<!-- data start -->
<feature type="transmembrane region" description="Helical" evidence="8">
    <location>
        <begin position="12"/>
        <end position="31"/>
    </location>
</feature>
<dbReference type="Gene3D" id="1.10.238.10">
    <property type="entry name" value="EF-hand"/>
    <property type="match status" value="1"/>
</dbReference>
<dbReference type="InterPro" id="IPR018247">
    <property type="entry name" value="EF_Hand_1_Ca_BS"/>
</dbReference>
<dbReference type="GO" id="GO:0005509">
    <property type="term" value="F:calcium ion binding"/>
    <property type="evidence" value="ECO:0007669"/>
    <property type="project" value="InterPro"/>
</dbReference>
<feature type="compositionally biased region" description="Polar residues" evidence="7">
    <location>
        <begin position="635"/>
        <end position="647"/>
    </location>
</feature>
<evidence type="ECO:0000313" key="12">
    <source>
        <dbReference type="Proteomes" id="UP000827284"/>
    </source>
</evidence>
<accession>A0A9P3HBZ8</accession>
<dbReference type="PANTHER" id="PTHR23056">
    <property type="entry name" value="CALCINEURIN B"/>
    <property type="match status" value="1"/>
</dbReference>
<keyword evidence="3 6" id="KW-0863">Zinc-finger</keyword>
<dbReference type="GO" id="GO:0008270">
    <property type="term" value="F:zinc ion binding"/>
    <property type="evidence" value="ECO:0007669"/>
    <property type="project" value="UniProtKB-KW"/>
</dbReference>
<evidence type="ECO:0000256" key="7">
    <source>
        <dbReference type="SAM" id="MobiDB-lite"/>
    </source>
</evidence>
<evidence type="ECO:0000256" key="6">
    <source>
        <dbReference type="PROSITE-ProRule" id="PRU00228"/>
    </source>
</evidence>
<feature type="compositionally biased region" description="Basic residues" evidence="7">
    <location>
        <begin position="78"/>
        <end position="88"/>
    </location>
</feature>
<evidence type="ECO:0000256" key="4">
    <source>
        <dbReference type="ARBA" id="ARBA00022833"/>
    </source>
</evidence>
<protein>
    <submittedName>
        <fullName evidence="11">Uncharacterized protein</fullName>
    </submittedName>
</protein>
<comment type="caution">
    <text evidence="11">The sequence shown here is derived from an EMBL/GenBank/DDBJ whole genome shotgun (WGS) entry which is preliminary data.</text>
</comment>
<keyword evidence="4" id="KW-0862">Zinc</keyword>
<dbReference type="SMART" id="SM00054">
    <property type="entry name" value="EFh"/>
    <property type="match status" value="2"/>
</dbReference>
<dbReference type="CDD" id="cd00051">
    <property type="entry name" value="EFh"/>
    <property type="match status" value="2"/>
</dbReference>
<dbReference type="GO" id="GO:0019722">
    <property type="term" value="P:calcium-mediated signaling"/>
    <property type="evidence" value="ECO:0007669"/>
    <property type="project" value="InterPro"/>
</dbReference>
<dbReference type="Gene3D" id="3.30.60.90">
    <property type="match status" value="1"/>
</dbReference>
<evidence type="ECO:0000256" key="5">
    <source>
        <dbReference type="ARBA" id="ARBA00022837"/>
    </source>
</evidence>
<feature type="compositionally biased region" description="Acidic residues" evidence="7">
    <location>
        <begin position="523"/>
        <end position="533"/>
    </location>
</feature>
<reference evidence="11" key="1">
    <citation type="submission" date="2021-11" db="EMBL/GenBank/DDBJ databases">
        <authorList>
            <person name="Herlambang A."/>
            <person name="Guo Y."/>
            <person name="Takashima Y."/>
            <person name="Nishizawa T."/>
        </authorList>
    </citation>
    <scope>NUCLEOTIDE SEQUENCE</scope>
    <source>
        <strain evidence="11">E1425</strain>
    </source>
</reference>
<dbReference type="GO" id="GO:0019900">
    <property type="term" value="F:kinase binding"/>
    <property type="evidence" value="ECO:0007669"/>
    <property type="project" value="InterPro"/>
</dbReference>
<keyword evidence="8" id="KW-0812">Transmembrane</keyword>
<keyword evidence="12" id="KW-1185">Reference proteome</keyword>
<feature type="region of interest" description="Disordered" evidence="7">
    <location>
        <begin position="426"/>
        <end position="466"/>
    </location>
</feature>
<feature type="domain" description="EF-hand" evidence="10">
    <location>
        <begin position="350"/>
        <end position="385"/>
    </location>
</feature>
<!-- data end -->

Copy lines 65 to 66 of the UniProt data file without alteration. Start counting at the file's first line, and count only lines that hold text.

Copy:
    </submittedName>
</protein>